‘Brexit is good for business’ - at least if you’re in a leave-voting area, it seems

In 2018, the number of new businesses registered in the UK grew by 6% compared to 2016, the year that Britain voted to leave the EU.

This growth “flies in the face of negative Brexit rhetoric” just two months before we are due to leave the EU, according to The Enterprise Investment Scheme Association, which has released its own in-depth analysis of the correlation between Brexit sentiment and regional entrepreneurial attitudes.

The association claims that three of the five regions with the largest leave vote majority have a faster rate of new business growth than the national average (Boston 13.1%, Castle Point 10.5% and Thurrock 14.7%), while in areas that voted remain, the rate at which businesses are forming has slowed down.

In 2016 Norwich voted remain and since then, new business founding rate is down by 2.4%.

In 2016 Cambridge voted to remain by a large majority and since then, new business founding rate is down 11.8%.

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However, the trend does not apply to Ipswich. Voters picked to leave the EU by 58.3% in Ipswich, but it has also seen a decline in the number of new businesses being founded since the referendum, by 8.6%.

The association goes on to claim that the top five regions with the highest new business growth from 2016 to 2018 all voted leave in the EU referendum, with at least a 12% majority.

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Of the highest ‘remain’ voting regions in the UK, only East Renfrewshire (8.9%) grew at a faster rate than the national average. Glasgow, who voted remain with a 33% majority, the new business rate fell by 18.5% from 2016

Confidence and new business sentiment has long been key to growth, and this data showing general trend of lower business founding rates in those areas who were more likely to vote remain in the EU referendum in 2016 reinforces this view.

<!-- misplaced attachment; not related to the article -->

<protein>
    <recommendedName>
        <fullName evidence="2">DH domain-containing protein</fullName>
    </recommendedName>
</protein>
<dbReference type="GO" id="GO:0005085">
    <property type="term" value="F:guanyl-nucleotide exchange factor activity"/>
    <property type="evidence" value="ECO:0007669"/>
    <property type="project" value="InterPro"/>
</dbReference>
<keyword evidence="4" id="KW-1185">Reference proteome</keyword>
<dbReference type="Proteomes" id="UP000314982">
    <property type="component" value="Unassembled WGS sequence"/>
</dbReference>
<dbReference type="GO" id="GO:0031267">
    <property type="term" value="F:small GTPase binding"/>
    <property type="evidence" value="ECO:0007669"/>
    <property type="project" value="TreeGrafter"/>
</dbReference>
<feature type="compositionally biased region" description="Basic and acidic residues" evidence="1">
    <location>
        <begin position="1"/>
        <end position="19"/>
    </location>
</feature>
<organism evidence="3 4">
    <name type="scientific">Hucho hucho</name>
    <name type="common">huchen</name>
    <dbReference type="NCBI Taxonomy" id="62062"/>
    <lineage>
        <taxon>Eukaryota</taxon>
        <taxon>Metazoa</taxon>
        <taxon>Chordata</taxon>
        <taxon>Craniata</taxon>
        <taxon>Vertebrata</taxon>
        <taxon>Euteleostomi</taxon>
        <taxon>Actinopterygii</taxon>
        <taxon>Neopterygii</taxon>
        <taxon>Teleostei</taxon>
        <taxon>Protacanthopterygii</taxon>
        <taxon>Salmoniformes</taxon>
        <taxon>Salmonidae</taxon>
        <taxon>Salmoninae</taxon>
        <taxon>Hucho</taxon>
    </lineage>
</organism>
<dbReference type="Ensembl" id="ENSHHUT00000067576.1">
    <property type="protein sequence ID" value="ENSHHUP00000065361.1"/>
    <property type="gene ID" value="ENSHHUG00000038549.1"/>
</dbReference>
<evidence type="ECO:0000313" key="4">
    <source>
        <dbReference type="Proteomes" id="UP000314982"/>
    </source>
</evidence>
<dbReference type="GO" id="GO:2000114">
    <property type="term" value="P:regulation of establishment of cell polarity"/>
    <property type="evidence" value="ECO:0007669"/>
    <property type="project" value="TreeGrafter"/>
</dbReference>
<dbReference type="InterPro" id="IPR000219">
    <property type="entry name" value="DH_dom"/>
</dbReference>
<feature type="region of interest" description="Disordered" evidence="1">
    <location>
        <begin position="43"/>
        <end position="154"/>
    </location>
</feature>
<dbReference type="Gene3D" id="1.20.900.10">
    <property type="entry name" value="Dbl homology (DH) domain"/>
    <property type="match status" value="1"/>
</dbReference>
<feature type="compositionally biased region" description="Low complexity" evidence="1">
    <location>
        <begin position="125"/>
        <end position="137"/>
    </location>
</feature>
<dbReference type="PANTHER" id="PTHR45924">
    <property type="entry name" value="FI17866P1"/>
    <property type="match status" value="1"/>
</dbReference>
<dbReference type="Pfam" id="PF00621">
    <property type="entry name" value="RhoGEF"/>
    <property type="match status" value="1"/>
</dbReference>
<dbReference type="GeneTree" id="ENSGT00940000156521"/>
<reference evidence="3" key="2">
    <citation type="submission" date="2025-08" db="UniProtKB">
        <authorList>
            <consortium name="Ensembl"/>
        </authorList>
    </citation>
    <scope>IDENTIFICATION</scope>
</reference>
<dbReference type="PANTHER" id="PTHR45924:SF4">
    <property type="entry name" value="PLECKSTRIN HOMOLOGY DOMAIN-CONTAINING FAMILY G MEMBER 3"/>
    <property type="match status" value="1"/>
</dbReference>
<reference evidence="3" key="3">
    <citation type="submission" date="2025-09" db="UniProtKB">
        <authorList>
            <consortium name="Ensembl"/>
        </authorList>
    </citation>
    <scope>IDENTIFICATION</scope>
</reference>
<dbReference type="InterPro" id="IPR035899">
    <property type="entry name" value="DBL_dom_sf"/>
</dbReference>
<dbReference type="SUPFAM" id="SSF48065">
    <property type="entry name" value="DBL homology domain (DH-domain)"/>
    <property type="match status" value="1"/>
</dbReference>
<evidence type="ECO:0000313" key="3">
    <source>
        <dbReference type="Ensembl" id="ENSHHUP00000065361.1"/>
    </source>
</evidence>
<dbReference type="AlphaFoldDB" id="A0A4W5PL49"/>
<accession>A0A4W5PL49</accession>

The uncertainty created by the result in those areas looks to have affected the confidence of entrepreneurs as the UK nears the official leave date of 29th March 2019.

Conversely, the top five regions with the highest amount of new business growth all voted leave in 2016. Across the country, the new business growth rate was 6%.

Luke Davis, chief executive of private investment house IW Capital, claims that the report demonstrates how the “ongoing media furore” surrounding Brexit does not represent entrepreneurial attitudes on the ground across the country.

“The UK continues to be a hot bed of new business ideas and ambitious forward thinkers,” he said. “The fantastic range of SMEs looking to grow and scale as we approach 29th March is testament to Britain’s attitude to starting businesses and forging our own paths, as people and as a country as a whole.

“Building Brexit resilience has been a keen topic of discussion for the investment community, and these new business attitudes display a robust and ambitious private sector, destined for success in or out of the European Union. Progressive business leaders will look to other opportunities to scale internationally beyond the EU, so now is an exciting time both for the UK’s entrepreneurial economy and entrepreneurs.”

According to the ONS, business investment from the first quarter of 2016 to the third quarter of 2018 only grew by 1.5% with an average amount of investment per quarter of £47.2 million, versus a GDP growth in the same period of 4.14%.

Mark Brownridge, director general of the Enterprise Investment Scheme Association, claims this data shows “a worrying trend” for business investment.

“As we near the crucial Brexit crunch point, investment needs to reflect what is evidently, buoyant entrepreneurial sentiment across the country,” he said. “The voting trends linked to this research show broadly that those who voted leave in the 2016 EU referendum have confidence in the new business environment, but this does not seem to be reflected in the investment trends across the same period. With new business growth picking back up across 2018 to 6% across the country since 2016, there is positivity across the country regarding post-Brexit business activity. This confidence is what we need to nurture as investors moving into such an uncertain period.

“What the investor community needs to do now is mirror this new business confidence and offer financial momentum to manifest overwhelming confidence.”

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